52,943 reviews
and more.. and still writing ...

Search MusicWeb Here



International mailing

  Founder: Len Mullenger             Editor in Chief: John Quinn               Contact Seen and Heard here  


Crotchet   AmazonUK   AmazonUS

Jean SIBELIUS (1865 - 1957)
Violin Concerto in D minor, Op. 47 (1905) [31.47]
Serenade in G minor, Op. 69b (1913) [7.30]
Christian SINDING (1856 - 1941)

Violin Concerto No. 1 in A, Op. 45 (1898) [21.29]
Romance in D, Op. 100 (1910) [10.22] (First recording)
Henning Kraggerud, violin
Bournemouth Symphony Orchestra/Bjarte Engeset
Recorded at Lighthouse, Centre for the Arts, Dorset, UK, 26 June 2003
5.0 surround DVD-Audio and dts sound, DVD-Audio 5.0 AC-3 surround.
Notes in English and Deutsch.
DVD-Audio also playable on DVD-Video Players. Not playable on CD players.

Also available on Naxos CD 8.110056 and hybrid SACD 6.110056.
NAXOS 5.110056 [71.08]

Comparison Recordings of the Sibelius concerto:
Jascha Heifetz, Walter Hendl, [ADD] RCA 61744
Anne Sophie Mutter, André Previn, DG 447 895-2

The first question when an unfamiliar violinist tackles the Sibelius, possibly the most difficult violin concerto in the popular repertoire is, "Can he play it?". The answer in this case is, after peeking ahead to the gruelling virtuoso passages in the last movement, "Most certainly yes, as good as Heifetz!" So, knowing that, we can relax and hear the first parts of the concerto, knowing we don’t have to steel ourselves for a bumpy ride at the end. Don’t be fooled by the price tag. This is a performance to be ranked among the best, a courageous re-thinking of a popular work.

This DVD-Audio is one of the most realistic concerto recordings I’ve ever heard. The violin sounds like it is on stage with the orchestra, heard as from about the fifteenth row in a good hall. The usually encountered recording perspective is that of the conductor with the solo violin very close and generally sounding equally as loud as the whole orchestra. In the DVD-Audio tracks the orchestral tuttis are at full concert volume, the violin at solo volume, both clearly audible at all times, the dynamic range almost too great at times for comfortable listening. If you find this so, listen to the AC-3 or DTS tracks for a reduced dynamic range which gives a viewpoint closer to the conventional dynamic balance. Or buy the Naxos CD version. My experience suggests that the SACD version will also have reduced dynamic range.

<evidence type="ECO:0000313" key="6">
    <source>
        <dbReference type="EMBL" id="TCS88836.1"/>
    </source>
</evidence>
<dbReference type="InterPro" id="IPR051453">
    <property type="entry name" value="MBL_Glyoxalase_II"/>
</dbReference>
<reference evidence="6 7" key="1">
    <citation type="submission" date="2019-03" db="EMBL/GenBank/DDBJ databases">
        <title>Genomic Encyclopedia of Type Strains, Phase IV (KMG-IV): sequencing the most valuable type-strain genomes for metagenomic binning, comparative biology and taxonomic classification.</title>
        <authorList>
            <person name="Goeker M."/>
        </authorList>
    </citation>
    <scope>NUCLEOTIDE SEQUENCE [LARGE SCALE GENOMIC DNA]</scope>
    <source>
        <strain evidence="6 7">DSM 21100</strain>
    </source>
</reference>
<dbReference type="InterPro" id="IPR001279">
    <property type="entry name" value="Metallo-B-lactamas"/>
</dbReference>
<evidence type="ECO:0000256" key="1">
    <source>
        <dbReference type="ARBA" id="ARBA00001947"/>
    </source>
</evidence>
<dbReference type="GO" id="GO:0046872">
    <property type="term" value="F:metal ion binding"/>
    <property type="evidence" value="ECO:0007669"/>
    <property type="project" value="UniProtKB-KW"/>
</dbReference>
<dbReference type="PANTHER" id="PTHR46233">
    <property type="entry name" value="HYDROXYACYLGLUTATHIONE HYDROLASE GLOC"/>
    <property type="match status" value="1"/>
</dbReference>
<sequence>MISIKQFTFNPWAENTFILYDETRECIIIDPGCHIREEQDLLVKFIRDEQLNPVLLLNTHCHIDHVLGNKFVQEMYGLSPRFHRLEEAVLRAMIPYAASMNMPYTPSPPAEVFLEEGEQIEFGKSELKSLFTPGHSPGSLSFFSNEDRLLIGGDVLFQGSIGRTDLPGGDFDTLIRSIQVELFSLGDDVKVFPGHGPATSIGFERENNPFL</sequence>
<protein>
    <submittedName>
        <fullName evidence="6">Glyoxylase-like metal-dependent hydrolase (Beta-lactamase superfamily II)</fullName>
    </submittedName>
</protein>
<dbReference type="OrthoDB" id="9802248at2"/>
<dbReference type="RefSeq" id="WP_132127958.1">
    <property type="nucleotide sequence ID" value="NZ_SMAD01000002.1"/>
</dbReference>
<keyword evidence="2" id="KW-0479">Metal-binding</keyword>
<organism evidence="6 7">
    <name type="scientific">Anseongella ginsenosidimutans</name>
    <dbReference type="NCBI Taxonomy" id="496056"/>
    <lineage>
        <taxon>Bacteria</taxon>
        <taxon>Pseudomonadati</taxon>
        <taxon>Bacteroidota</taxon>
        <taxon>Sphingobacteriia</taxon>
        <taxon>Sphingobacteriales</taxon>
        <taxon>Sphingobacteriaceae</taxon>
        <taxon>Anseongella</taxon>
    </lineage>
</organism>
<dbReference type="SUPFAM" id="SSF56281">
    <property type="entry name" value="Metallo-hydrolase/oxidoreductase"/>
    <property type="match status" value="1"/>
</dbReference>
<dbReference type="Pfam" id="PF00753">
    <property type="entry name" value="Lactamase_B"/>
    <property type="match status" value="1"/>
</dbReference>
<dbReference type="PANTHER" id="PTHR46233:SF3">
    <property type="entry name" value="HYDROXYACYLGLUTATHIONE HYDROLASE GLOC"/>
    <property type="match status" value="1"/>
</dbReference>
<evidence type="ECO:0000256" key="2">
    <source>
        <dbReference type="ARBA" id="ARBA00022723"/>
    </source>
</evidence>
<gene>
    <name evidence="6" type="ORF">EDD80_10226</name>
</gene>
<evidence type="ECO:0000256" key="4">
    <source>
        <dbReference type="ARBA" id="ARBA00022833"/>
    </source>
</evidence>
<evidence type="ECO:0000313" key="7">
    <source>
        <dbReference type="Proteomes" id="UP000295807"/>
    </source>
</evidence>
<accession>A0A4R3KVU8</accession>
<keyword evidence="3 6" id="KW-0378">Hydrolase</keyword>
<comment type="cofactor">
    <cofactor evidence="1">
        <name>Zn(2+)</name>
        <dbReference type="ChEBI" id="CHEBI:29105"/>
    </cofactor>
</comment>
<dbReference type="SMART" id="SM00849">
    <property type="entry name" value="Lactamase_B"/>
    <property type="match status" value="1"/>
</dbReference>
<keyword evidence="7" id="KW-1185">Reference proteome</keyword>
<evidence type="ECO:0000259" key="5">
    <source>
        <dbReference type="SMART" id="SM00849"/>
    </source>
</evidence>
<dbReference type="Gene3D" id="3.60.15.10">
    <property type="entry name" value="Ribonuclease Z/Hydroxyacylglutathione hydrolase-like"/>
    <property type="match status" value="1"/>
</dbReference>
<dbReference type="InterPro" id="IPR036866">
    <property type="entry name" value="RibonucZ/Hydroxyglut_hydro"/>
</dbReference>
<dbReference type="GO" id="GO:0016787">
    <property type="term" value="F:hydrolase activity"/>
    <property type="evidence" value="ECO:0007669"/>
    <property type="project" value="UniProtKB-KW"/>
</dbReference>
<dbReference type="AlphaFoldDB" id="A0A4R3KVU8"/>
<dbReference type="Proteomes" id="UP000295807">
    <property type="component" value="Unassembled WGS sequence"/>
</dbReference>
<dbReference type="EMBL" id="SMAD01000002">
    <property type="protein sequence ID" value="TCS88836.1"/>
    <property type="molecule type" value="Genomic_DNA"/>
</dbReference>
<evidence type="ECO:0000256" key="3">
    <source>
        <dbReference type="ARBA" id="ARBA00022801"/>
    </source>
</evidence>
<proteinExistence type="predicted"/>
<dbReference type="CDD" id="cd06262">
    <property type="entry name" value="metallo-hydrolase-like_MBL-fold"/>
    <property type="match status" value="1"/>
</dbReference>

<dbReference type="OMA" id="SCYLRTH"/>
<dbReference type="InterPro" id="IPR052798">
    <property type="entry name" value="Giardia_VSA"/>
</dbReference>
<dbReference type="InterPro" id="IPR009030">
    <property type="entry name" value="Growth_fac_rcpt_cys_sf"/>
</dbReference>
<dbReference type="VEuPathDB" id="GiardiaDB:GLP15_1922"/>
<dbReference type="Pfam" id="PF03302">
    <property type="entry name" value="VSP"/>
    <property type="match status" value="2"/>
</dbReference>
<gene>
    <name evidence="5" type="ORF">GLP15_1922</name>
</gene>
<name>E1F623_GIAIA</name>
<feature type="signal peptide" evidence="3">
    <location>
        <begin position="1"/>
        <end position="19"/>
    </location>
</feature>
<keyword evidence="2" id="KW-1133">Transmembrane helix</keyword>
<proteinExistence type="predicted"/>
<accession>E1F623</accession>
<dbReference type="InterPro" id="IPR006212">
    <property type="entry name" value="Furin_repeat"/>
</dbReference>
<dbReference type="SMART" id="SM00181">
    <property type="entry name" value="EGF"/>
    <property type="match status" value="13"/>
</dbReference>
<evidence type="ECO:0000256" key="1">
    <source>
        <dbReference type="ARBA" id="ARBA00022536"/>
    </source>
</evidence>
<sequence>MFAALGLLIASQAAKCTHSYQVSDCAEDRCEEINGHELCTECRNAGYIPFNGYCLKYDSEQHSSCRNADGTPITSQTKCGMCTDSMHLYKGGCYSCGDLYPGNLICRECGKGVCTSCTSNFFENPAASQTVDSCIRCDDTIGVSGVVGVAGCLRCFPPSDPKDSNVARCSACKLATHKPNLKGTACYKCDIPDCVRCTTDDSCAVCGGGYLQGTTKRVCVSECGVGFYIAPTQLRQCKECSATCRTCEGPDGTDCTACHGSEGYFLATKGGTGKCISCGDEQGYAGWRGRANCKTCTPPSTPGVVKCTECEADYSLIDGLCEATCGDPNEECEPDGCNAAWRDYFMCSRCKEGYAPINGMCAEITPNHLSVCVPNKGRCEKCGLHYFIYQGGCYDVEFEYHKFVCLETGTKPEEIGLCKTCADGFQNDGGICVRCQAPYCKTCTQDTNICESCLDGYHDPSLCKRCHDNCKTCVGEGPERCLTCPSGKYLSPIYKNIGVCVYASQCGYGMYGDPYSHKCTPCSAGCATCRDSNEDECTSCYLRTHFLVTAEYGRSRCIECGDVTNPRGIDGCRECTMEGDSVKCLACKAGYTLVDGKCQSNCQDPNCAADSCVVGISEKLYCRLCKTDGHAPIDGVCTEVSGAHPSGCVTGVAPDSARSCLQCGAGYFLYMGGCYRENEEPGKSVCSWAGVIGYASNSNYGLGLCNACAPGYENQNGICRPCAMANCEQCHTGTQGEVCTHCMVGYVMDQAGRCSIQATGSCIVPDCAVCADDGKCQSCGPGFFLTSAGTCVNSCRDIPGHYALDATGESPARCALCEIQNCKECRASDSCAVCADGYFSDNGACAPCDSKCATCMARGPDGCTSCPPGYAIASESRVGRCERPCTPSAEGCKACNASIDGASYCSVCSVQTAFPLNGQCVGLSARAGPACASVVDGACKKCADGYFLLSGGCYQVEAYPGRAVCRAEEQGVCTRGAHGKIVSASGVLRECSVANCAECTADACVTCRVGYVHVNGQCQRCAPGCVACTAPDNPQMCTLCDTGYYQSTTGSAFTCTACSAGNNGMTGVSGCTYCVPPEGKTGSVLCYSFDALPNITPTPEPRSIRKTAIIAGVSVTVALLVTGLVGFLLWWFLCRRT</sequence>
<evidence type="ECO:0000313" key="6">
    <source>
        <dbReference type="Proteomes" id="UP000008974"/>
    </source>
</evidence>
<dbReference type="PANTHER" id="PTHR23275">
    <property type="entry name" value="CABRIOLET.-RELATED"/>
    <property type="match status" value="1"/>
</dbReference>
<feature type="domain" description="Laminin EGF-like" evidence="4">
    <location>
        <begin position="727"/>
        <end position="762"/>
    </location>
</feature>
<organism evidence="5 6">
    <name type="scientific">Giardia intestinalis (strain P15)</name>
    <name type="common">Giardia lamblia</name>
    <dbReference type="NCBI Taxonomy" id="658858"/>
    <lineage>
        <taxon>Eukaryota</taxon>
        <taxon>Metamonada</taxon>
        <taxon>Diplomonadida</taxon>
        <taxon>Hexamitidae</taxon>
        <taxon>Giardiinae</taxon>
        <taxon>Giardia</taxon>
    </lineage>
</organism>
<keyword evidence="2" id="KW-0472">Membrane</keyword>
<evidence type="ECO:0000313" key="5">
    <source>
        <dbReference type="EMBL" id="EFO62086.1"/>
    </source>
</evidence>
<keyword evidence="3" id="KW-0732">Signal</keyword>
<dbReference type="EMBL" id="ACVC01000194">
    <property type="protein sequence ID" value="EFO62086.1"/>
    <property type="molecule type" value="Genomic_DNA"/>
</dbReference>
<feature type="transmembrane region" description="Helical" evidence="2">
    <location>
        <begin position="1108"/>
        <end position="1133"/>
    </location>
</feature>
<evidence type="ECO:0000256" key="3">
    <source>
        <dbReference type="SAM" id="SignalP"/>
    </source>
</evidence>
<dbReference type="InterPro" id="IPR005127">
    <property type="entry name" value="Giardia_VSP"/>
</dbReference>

Kraggerud’s performance is very personal. In the DVD-Audio version, the violinist is all but inaudibly soft upon his entry, with a steady build in intensity to the first tutti in the first movement, the loudest moment in the whole work. The style is cool, reflective, affectionate, ruminative, introspective, in contrast to Mutter’s flaming, almost Gypsy-like passion and Heifetz’s brisk forward motion. The first movement timings tell the story: Kraggerud, 16.16 versus Heifetz at 13.30.

The Sibelius Serenade is similar to the Humoresques in length and texture, but is much more solemn and sad. At one moment, we almost hear the Swan of Tuonela singing, at others there is a brief bright country dance.

Sinding was born in Königsberg and trained partly in Leipzig, but adopted Norwegian nationality. The Sinding Concerto is clearly from an earlier aesthetic, at first reminding one very much of Bruch, there being no particular resemblance to Sinding’s famous piano solo The Rustle of Spring, the almost comically Wagnerian work that made Sinding’s reputation. The sharp transition from the bright and extroverted concerto’s opening allegro energico to the subsequent sombre, moody andante is strikingly original. Then, just as abruptly we are back in the sunlight to finish off with a sprightly country dance.

Sinding’s Romance in D is just that, a more self-consciously theatrical work than any others on this disk, at times almost sounding like an operatic scene.

Kraggerud’s performance is superb throughout all these works, bringing deep expression and exquisite tone to the changing moods. Orchestra and conductor make their full contribution to the drama of these works.

There seems to be no menu from which to select tracks in advance, you just play the disk and skip forward from track 1 as you want.

Paul Shoemaker

see also CD reviews by Chris Howell and Jonathan Woolf

Advertising on

Donate and keep us afloat


New Releases

Naxos Classical

Nimbus Podcast

Obtain 10% discount

Special offer 50% off
15CDs £83 incl. postage

Musicweb sells the following labels

Altus 10% off
Atoll 10% off
CRD 10% off
Hallé 10% off
Lyrita 10% off
Nimbus 10% off
Nimbus Alliance
Prima voce 10% off
Red Priest 10% off
Retrospective 10% off
Saydisc 10% off
Sterling 10% off

Follow us on Twitter

Subscribe to our free weekly review listing

Sample: See what you will get

Editorial Board
MusicWeb International
Founding Editor
Rob Barnett
Editor in Chief
John Quinn
Seen & Heard
Editor Emeritus
   Bill Kenny
MusicWeb Webmaster
   David Barker
Jonathan Woolf
MusicWeb Founder
   Len Mullenger

Return to Index

Untitled Document

Reviews from previous months
Join the mailing list and receive a hyperlinked weekly update on the discs reviewed. details
We welcome feedback on our reviews. Please use the Bulletin Board
Please paste in the first line of your comments the URL of the review to which you refer.